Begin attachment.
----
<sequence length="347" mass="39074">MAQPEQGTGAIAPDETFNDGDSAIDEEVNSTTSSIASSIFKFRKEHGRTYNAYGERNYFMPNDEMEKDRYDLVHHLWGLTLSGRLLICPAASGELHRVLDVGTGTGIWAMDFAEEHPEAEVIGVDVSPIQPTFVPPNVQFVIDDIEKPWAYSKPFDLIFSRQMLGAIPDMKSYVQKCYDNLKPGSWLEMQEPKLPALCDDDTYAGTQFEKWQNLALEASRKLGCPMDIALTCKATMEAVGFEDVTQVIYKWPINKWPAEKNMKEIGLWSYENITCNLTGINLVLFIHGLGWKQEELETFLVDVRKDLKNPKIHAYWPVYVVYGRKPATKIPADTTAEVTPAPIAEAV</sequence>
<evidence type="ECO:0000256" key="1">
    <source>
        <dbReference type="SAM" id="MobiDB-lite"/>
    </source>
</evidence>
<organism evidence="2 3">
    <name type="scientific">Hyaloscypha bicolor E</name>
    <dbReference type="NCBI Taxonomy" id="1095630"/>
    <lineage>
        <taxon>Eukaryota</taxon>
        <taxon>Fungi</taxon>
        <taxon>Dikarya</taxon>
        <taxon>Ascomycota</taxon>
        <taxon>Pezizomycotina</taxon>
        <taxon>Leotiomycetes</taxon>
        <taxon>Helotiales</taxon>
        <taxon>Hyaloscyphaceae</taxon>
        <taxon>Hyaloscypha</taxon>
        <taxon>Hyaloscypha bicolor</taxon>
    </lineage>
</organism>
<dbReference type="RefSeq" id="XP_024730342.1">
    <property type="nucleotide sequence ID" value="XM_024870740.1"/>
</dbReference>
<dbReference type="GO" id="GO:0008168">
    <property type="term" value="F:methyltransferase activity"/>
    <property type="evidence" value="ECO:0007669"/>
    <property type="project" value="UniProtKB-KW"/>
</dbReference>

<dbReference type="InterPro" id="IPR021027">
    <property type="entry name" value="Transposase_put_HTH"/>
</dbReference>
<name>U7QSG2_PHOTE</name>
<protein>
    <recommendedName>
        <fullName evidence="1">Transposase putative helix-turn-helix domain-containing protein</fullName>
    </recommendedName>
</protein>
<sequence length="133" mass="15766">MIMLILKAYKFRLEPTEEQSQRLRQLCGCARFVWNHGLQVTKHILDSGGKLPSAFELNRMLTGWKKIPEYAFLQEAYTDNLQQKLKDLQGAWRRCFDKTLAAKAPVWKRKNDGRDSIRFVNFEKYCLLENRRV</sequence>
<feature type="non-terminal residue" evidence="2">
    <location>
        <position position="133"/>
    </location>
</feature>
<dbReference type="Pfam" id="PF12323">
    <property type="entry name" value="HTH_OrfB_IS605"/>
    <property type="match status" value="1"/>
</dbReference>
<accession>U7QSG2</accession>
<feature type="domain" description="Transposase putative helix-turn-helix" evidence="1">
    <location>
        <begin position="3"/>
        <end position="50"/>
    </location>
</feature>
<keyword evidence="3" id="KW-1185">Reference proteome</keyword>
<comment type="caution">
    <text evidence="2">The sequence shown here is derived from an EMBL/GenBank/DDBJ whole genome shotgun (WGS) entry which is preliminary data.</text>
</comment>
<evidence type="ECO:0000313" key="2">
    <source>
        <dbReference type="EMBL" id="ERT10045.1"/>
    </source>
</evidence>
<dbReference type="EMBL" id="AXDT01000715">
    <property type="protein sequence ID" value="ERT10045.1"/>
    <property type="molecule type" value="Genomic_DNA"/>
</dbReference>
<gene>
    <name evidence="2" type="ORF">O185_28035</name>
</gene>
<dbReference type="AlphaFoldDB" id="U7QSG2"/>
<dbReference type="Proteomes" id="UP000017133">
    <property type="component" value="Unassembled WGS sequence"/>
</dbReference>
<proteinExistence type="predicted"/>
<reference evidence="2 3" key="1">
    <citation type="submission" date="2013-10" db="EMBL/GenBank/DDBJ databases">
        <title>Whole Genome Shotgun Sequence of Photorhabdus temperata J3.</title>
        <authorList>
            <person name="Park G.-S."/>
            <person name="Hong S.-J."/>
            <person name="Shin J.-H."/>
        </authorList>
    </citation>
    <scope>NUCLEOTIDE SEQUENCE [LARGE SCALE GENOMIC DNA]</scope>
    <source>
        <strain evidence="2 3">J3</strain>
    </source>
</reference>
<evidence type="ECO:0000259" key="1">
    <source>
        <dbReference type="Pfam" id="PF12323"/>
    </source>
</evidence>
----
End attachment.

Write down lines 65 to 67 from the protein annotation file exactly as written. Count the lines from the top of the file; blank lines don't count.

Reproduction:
</evidence>
<dbReference type="EMBL" id="AXDT01000715">
    <property type="protein sequence ID" value="ERT10045.1"/>